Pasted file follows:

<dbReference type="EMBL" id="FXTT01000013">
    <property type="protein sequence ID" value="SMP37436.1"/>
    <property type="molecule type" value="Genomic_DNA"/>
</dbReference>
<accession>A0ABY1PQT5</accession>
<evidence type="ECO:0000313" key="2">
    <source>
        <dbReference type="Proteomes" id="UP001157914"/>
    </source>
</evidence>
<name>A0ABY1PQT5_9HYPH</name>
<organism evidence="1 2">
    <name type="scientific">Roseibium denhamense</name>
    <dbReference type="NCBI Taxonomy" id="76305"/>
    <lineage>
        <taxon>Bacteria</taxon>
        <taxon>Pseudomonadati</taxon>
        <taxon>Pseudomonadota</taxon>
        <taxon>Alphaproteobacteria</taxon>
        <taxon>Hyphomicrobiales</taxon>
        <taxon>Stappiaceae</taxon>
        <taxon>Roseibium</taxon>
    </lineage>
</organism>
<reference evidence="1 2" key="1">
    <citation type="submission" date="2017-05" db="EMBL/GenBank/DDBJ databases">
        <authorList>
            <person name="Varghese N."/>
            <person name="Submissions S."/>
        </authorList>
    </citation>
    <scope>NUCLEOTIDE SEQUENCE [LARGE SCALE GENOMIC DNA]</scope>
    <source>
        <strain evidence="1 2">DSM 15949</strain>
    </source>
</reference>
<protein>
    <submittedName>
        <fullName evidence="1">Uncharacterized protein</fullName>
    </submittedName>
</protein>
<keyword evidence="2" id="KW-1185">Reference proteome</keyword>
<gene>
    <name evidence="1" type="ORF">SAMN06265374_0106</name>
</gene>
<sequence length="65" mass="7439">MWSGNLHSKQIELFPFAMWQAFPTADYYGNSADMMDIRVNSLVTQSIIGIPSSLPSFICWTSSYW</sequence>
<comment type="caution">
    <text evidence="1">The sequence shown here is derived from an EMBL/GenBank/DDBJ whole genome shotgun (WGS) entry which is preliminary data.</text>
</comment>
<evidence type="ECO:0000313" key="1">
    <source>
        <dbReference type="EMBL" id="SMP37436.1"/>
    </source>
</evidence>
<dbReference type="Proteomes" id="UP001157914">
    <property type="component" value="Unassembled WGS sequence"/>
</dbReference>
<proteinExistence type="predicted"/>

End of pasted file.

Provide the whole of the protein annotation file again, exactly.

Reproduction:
<dbReference type="EMBL" id="FXTT01000013">
    <property type="protein sequence ID" value="SMP37436.1"/>
    <property type="molecule type" value="Genomic_DNA"/>
</dbReference>
<accession>A0ABY1PQT5</accession>
<evidence type="ECO:0000313" key="2">
    <source>
        <dbReference type="Proteomes" id="UP001157914"/>
    </source>
</evidence>
<name>A0ABY1PQT5_9HYPH</name>
<organism evidence="1 2">
    <name type="scientific">Roseibium denhamense</name>
    <dbReference type="NCBI Taxonomy" id="76305"/>
    <lineage>
        <taxon>Bacteria</taxon>
        <taxon>Pseudomonadati</taxon>
        <taxon>Pseudomonadota</taxon>
        <taxon>Alphaproteobacteria</taxon>
        <taxon>Hyphomicrobiales</taxon>
        <taxon>Stappiaceae</taxon>
        <taxon>Roseibium</taxon>
    </lineage>
</organism>
<reference evidence="1 2" key="1">
    <citation type="submission" date="2017-05" db="EMBL/GenBank/DDBJ databases">
        <authorList>
            <person name="Varghese N."/>
            <person name="Submissions S."/>
        </authorList>
    </citation>
    <scope>NUCLEOTIDE SEQUENCE [LARGE SCALE GENOMIC DNA]</scope>
    <source>
        <strain evidence="1 2">DSM 15949</strain>
    </source>
</reference>
<protein>
    <submittedName>
        <fullName evidence="1">Uncharacterized protein</fullName>
    </submittedName>
</protein>
<keyword evidence="2" id="KW-1185">Reference proteome</keyword>
<gene>
    <name evidence="1" type="ORF">SAMN06265374_0106</name>
</gene>
<sequence length="65" mass="7439">MWSGNLHSKQIELFPFAMWQAFPTADYYGNSADMMDIRVNSLVTQSIIGIPSSLPSFICWTSSYW</sequence>
<comment type="caution">
    <text evidence="1">The sequence shown here is derived from an EMBL/GenBank/DDBJ whole genome shotgun (WGS) entry which is preliminary data.</text>
</comment>
<evidence type="ECO:0000313" key="1">
    <source>
        <dbReference type="EMBL" id="SMP37436.1"/>
    </source>
</evidence>
<dbReference type="Proteomes" id="UP001157914">
    <property type="component" value="Unassembled WGS sequence"/>
</dbReference>
<proteinExistence type="predicted"/>